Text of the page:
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J Am Med Inform Assoc. 2003 Jul-Aug;10(4):322-9. Epub 2003 Mar 28.

Preparation and use of preconstructed orders, order sets, and order menus in a computerized provider order entry system.

Author information

1
Academic Medical Center Information Systems, University of Washington, 9725 3rd Avenue N.E., Room 400, Box 359104, Seattle, WA 98115-2024, USA. tpayne@u.washington.edu

Abstract

OBJECTIVE:

To describe the configuration and use of the computerized provider order entry (CPOE) system used for inpatient and outpatient care at the authors' facility.

DESIGN:

Description of order configuration entities, use patterns, and configuration changes in a production CPOE system.

MEASUREMENTS:

The authors extracted and analyzed the content of order configuration entities (order dialogs, preconfigured [quick] orders, order sets, and order menus) and determined the number of orders entered in their production order entry system over the previous three years. The authors measured use of these order configuration entities over a six-month period. They repeated the extract two years later to measure changes in these entities.

RESULTS:

CPOE system configuration, conducted before and after first production use, consisted of preparing 667 order dialogs, 5,982 preconfigured (quick) orders, and 513 order sets organized in 703 order menus for particular contexts, such as admission for a particular diagnosis. Fifty percent of the order dialogs, 57% of the quick orders, and 13% of the order sets were used within a six-month period. Over the subsequent two years, the volume of order configuration entities increased by 26%.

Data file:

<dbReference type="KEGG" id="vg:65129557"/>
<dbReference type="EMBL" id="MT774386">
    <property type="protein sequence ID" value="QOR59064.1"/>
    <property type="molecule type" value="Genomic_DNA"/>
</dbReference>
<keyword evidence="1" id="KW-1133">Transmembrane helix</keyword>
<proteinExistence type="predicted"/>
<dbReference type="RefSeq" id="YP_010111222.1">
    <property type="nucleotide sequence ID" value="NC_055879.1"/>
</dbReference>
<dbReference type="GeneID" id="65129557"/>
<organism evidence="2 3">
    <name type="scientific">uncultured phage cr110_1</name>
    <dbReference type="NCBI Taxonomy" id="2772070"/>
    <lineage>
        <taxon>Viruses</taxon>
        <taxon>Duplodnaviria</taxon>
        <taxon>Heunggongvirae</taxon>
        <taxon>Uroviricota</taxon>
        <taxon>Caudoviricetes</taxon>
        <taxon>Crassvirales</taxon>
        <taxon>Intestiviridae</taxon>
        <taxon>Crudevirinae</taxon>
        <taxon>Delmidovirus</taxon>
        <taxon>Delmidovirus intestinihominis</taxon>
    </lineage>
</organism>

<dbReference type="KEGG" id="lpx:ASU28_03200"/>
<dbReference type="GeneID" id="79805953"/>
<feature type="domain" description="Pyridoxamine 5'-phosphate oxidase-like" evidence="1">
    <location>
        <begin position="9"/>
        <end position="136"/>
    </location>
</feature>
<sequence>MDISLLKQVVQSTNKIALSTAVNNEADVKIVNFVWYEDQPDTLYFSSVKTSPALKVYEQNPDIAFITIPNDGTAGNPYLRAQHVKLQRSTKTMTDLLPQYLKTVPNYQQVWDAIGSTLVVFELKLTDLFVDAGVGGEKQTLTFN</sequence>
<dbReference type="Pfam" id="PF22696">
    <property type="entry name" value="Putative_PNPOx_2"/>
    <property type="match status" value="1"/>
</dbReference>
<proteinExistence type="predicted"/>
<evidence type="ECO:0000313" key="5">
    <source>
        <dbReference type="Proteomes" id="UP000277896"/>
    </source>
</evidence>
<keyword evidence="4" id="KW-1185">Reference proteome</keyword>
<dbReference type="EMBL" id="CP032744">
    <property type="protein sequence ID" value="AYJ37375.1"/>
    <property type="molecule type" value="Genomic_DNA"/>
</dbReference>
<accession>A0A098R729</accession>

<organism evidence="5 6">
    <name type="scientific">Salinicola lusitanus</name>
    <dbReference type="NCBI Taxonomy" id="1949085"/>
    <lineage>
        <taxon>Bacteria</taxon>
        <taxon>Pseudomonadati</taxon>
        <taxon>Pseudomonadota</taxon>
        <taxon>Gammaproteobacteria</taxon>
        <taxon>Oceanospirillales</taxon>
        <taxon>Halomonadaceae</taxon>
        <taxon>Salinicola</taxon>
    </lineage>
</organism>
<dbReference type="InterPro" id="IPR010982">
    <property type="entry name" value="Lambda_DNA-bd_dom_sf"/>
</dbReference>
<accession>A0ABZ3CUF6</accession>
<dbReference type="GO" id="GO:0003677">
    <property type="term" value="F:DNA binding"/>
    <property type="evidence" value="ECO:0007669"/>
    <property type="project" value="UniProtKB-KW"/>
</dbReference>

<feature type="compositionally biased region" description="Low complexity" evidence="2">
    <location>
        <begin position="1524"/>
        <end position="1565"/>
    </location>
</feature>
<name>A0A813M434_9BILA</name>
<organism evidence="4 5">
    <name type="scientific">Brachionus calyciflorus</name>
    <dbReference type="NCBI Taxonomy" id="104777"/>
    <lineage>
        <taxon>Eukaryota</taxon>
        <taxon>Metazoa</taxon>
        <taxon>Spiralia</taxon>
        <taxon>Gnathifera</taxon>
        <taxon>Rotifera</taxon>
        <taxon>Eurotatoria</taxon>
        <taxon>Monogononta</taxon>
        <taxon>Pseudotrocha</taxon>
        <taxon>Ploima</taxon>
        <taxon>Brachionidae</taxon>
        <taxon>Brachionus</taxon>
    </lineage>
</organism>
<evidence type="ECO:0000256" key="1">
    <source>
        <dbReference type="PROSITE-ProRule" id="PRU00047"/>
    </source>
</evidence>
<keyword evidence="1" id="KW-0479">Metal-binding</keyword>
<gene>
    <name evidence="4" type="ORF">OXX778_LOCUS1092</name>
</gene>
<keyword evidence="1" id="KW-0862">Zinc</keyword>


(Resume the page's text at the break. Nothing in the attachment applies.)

CONCLUSIONS:

These order configuration steps were time-consuming, but the authors believe they were important to increase the ordering speed and acceptability of the order entry software. Lessons learned in the process of configuring the CPOE ordering system are given. Better understanding of ordering patterns may make order configuration more efficient because many of the order configuration entities that were created were not used by clinicians.

PMID:
12668686
PMCID:
PMC181982
DOI:
10.1197/jamia.M1090
[Indexed for MEDLINE]
Free PMC Article

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